Intel® Fortran Compiler
Build applications that can scale for the future with optimized code designed for Intel® Xeon® and compatible processors.
Announcements
Welcome to the Intel Community. If you get an answer you like, please mark it as an Accepted Solution to help others. Thank you!

Unlimited polymorphic and C pointers

Jacob_Williams
New Contributor I
232 Views

I'm trying to create a c_ptr to an allocated class(*),pointer variable, and then convert it back later into a Fortran pointer. Here is a toy example:

program test

    use iso_c_binding

    implicit none

    type :: blah
        integer :: i = 0
    end type blah

    class(*),pointer :: p,q
    type(c_ptr) :: cp

    allocate(p,source=blah(999))
    cp = c_loc(p)

    allocate(blah :: q)      ! (*) either of these
    !allocate(q,mold=blah()) !
    call c_f_pointer(cp,q)

    select type (q)  ! works as long as (*) is present, otherwise crash
    type is (blah)
        write(*,*) 'q%i:',q%i
    end select

end program test

If I don't have the allocate(blah :: q), the c_f_pointer call seems to works, but then it crashes when I try to access anything in the variable. So, my question is: is this the right way to do this? My concern is that it's a memory leak (it seems like the memory grabbed in this allocation would be lost when I call c_f_pointer? But I'm not sure). I'm using ifort 17.0.2.

0 Kudos
7 Replies
Steve_Lionel
Black Belt Retired Employee
232 Views

This will never work. When you do C_LOC, you lose ALL of the extra info that is kept with a polymorphic entity, and there is no way to reconstruct it. At best you could convert back to a pointer of fixed type.

Ideally, the compiler would complain about the use of a polymorphic pointer in the call to C_F_POINTER, but the current implementation doesn't allow for that and the standard doesn't require a check.

 

Jacob_Williams
New Contributor I
232 Views

So, this would be good?:

program test2

    use iso_c_binding

    implicit none

    type :: blah
        integer :: i = 0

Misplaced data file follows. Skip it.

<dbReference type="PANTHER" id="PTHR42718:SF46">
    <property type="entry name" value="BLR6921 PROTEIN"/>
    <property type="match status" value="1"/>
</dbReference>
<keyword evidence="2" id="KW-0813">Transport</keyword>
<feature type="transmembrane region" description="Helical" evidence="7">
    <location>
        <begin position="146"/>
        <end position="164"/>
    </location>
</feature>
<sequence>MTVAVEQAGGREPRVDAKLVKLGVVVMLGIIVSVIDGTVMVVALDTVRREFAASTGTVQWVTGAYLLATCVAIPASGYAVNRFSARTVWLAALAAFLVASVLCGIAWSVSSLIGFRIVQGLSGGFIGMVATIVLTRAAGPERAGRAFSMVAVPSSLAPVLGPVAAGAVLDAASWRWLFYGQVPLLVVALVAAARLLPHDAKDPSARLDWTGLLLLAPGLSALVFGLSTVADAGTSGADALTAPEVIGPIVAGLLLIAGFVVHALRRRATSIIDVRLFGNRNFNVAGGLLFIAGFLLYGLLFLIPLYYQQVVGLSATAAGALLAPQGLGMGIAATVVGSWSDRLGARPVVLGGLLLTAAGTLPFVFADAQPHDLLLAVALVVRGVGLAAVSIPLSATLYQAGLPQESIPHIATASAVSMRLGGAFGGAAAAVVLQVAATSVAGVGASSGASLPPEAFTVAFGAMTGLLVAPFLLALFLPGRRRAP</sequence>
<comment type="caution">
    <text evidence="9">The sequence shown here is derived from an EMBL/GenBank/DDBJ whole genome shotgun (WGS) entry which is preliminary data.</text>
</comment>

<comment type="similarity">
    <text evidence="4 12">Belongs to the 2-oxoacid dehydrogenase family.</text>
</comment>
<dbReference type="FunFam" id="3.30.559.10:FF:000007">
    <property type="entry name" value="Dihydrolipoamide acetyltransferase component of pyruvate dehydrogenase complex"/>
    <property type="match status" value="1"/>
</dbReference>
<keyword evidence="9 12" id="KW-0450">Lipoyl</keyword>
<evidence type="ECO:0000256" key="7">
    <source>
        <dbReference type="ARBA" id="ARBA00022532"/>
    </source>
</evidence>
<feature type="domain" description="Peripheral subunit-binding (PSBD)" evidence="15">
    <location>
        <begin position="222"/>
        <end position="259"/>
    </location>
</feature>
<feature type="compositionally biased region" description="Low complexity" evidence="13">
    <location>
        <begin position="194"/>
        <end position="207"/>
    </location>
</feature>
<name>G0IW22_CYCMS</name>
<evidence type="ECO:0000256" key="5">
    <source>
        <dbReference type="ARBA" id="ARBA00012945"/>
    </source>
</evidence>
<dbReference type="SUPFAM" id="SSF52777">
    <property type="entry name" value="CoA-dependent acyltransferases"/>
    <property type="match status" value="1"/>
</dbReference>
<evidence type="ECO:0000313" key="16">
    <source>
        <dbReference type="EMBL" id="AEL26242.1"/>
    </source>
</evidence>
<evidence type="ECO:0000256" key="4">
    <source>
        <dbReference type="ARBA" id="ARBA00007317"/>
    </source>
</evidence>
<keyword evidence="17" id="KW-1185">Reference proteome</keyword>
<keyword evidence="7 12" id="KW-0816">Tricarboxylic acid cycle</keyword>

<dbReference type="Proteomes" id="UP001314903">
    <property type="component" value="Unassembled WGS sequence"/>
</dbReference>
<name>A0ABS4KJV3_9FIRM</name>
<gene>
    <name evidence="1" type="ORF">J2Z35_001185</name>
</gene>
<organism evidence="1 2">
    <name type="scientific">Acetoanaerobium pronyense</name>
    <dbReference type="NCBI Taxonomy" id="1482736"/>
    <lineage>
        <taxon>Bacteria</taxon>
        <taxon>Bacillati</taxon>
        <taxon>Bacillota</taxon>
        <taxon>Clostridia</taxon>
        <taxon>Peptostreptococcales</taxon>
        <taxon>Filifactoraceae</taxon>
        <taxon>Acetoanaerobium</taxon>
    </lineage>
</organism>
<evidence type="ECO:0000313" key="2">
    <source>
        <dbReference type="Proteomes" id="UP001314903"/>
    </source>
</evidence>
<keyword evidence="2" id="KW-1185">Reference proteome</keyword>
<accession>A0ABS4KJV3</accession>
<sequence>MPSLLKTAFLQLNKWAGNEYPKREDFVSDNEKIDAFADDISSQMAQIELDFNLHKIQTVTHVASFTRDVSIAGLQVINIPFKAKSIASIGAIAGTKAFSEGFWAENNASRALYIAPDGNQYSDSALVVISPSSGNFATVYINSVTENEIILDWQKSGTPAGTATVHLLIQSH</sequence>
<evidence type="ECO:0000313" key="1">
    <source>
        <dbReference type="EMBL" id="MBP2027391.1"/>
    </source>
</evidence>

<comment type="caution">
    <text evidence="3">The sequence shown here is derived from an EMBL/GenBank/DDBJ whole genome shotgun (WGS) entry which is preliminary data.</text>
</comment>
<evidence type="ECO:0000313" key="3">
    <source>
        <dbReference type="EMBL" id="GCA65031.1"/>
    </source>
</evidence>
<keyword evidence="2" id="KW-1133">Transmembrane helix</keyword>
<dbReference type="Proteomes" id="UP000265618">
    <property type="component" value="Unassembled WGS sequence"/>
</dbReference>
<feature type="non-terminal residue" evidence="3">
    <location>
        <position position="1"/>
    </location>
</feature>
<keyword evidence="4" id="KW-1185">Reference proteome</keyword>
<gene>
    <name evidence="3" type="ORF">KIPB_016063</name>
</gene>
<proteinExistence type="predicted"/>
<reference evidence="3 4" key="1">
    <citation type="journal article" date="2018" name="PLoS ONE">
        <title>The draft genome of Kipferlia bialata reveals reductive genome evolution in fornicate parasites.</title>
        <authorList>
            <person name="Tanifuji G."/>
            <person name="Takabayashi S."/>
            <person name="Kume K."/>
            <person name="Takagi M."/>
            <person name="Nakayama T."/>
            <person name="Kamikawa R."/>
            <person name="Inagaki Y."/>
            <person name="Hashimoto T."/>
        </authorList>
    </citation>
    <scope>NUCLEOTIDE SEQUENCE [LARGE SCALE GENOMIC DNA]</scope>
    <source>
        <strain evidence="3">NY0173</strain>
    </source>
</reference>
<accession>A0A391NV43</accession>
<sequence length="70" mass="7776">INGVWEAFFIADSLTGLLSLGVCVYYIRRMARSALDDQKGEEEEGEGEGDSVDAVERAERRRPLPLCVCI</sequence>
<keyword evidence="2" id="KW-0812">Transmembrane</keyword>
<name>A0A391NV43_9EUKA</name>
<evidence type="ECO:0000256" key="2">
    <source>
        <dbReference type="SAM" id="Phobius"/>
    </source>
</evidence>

end type blah

    class(*),pointer :: p
    type(c_ptr)  :: cp
    type(blah),pointer :: q

    allocate(p,source=blah(999))

    cp = c_loc(p)
    call c_f_pointer(cp,q)

    write(*,*) 'q%i:',q%i

end program test2

It seems to run fine.

Neil_Carlson
Beginner
232 Views

Can C_LOC be applied to a polymorphic variable?  My understanding had been "no",  but looking at the standard just now, I'm not so sure.  If it isn't allowed, you can wrap the pointer in a type, and apply c_loc to a variable of that type.  I've used this trick before.

FortranFan
Honored Contributor II
232 Views

Neil Carlson wrote:

Can C_LOC be applied to a polymorphic variable?  My understanding had been "no",  but looking at the standard just now, I'm not so sure. ..

The standard revision that is "in the works" i.e., N2118 toward Fortran 2015 which, by the way, strives to include via TS 29113 further (some read this as enhanced) interoperability with C, explains on the dummy argument X in the C_LOC(X) function,

It shall either be a variable with interoperable type and kind type parameters, or
be a nonpolymorphic variable with no length type parameters.

I infer that to mean X can be a polymorphic variable whose dynamic instance is an interoperable type with interoperable kind type parameters; otherwise, X will have to be a nonpolymorphic variable with no length type parameters.

So in the example above from Message #3, if the type of blah were to be interoperable (which it is not, at least in principle), then the C_LOC(p) instruction will be standard-conforming.  That is my quick take on it.

Neil_Carlson
Beginner
232 Views

What you inferred is exactly what led me to have doubts, but it is an inference and not clearly right (to me at least), though I hope it is.

Boxing the polymorphic pointer has the advantage of preserving the extra metadata that one loses when applying c_loc directly to the pointer. For example

program main

  use iso_c_binding

  type box
    class(*), pointer :: p => null()
  end type
  type(box), target  :: pbox
  type(box), pointer :: qbox
  type(c_ptr) :: cp
  
  allocate(pbox%p, source=1)
  cp = c_loc(pbox)
  call c_f_pointer(cp, qbox)
  
  select type (q => qbox%p)
  type is (integer)
    print *, 'got integer', q
  class default
    print *, 'lost dynamic type'
  end select

end program

 

Jacob_Williams
New Contributor I
232 Views

The "box" method also works for me (it also has the advantage of also working on gfortran, which the other two do not). So, the theory is that this is OK because box is a nonpolymorphic variable with no length type parameters (even though it does contain a polymorphic variable?)

 

 

Steve_Lionel
Black Belt Retired Employee
232 Views

FortranFan's "inference" is exactly what the standard intends to say - the argummt shall either be interoperable (which clss(*) is not) or s non-polymorphic variable. Non-standard. As I said, it would be nice if ifort complained about this. I have little doubt that some other compilers do.

Reply